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Cheesemaker Peter Dixon scrubs a salt brine on a round of cheese, a key step in the process of affinage, at Consider Bardwell Farm, where artisanal cheeses are made from goat and cow Cheesemaker Peter Dixon scrubs a salt brine on a round of cheese, a key step in the process of affinage, at Consider Bardwell Farm, where artisanal cheeses are made from goat and cow's milk, in West Pawlet, Vermont in this June 30, 2008 file photo. (REUTERS/Brian Snyder/Files)  

Lawmaker To FDA: ‘Hands Off My Cheese’

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Chuck Ross
Reporter

A U.S. Congressman from Vermont is urging colleagues to unite towards a common goal.

“Cheese Lovers of the House Unite!” reads the headline of a letter sent by Rep. Peter Welch to a bipartisan group of lawmakers.

Welch is proposing an amendment to an agriculture appropriations bill that would prevent the Food and Drug Administration from interpreting the Food Safety Modernization Act in a way that would prevent cheese makers from using the wood-aging process, a practice that has been in place for centuries.

“Since the time of Adam and Eve, cheese makers have aged cheese on wood boards and wood shelves,” wrote Welch, in the letter sent Wednesday and published by The Hill.

“Wood allows the cheese to breathe and develop its tangy and rich flavor during the aging process. In Europe, cheese makers are required to use wood shelves to age the product to develop the proper texture and flavor,” Welch wrote.

The letter is in response to reports from earlier this week that the FDA may interpret the Food Safety Modernization Act, which was passed in 2011, in a way that would ban the wood-aging process.

An FDA official sent a letter stating that the process does not conform to the “current Good Manufacturing Process.” The official, Monica Metz, said that the process can increase the risk of contamination by the bacteria Listeria monocytogenes.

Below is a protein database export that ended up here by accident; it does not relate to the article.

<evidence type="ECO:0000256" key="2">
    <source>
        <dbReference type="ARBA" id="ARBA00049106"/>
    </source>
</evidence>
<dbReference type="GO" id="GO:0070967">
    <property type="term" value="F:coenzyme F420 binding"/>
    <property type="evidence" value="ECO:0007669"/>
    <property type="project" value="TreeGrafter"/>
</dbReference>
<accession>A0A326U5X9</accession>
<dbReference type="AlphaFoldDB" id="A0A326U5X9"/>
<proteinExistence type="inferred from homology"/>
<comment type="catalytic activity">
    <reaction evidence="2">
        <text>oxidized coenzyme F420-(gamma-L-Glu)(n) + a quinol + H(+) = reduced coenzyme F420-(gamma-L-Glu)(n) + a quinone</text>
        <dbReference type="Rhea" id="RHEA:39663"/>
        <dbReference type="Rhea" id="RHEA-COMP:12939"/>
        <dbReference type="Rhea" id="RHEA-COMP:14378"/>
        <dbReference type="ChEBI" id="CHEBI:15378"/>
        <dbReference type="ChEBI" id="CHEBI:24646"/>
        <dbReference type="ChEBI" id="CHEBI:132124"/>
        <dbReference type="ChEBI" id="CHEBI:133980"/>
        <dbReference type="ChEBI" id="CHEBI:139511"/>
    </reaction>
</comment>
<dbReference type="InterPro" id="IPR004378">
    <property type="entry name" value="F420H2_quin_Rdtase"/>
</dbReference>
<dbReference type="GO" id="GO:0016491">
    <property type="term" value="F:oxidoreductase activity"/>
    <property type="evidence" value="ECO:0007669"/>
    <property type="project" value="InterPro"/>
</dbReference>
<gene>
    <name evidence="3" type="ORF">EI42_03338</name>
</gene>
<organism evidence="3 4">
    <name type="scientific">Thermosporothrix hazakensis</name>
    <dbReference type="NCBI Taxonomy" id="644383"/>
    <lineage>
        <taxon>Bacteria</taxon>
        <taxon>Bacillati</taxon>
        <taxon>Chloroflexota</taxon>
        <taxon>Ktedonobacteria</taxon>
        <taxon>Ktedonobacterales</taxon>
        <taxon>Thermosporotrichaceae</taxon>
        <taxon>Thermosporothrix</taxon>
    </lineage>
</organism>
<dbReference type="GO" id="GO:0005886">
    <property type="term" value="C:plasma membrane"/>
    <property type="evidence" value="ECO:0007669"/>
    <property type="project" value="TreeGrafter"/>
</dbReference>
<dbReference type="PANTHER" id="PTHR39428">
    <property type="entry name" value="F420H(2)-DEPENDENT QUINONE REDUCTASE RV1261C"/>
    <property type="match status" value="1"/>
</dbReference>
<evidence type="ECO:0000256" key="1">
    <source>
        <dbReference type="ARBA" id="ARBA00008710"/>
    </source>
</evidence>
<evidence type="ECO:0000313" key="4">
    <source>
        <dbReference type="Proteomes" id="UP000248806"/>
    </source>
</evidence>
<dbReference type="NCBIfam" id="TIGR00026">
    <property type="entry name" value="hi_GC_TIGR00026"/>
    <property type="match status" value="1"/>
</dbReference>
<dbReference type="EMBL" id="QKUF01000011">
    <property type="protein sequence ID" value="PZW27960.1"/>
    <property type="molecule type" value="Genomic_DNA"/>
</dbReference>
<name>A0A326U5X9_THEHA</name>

But Welch calls such a move an example of over-regulation.

“Without evidence to support its enforcement, the agency has cited the risk of contamination as the cause for its overreach,” he wrote, calling the FDA’s possible action “a solution in search of a problem.”

“Artisan cheese makers already have rigorous protocols in place to assure the safety of their product,” he wrote.

“Instead of banning a centuries-old aging process and triggering a possible trade war with Europe, the FDA should take a deep breath and work collaboratively with food scientists and cheese makers to ensure their products meet the high standards expected by cheese loving consumers around the world.” (RELATED: FDA Rules Against Old Cheese-Making Process)

The U.S. Centers for Disease Control and Prevention, which tracks illness from Listeria monocytogenes contamination, found that around 260 people die annually from the bacteria.

The FDA softened their stance following frustration from the cheese industry and cheese-lovers alike.

“The FDA does not have a new policy banning the use of wooden shelves in cheese-making, nor is there any FSMA requirement in effect that addresses this issue,” the FDA said in a statement sent to The Daily Caller, adding that it has not taken any enforcement action on the use of wooden shelves.

“Historically, the FDA has expressed concern about whether wood meets this requirement and has noted these concerns in inspectional findings,” the statement reads.

“FDA is always open to evidence that shows that wood can be safely used for specific purposes, such as aging cheese,” it said, adding “the FDA will engage with the artisanal cheese-making community to determine whether certain types of cheeses can safely be made by aging them on wooden shelving.”

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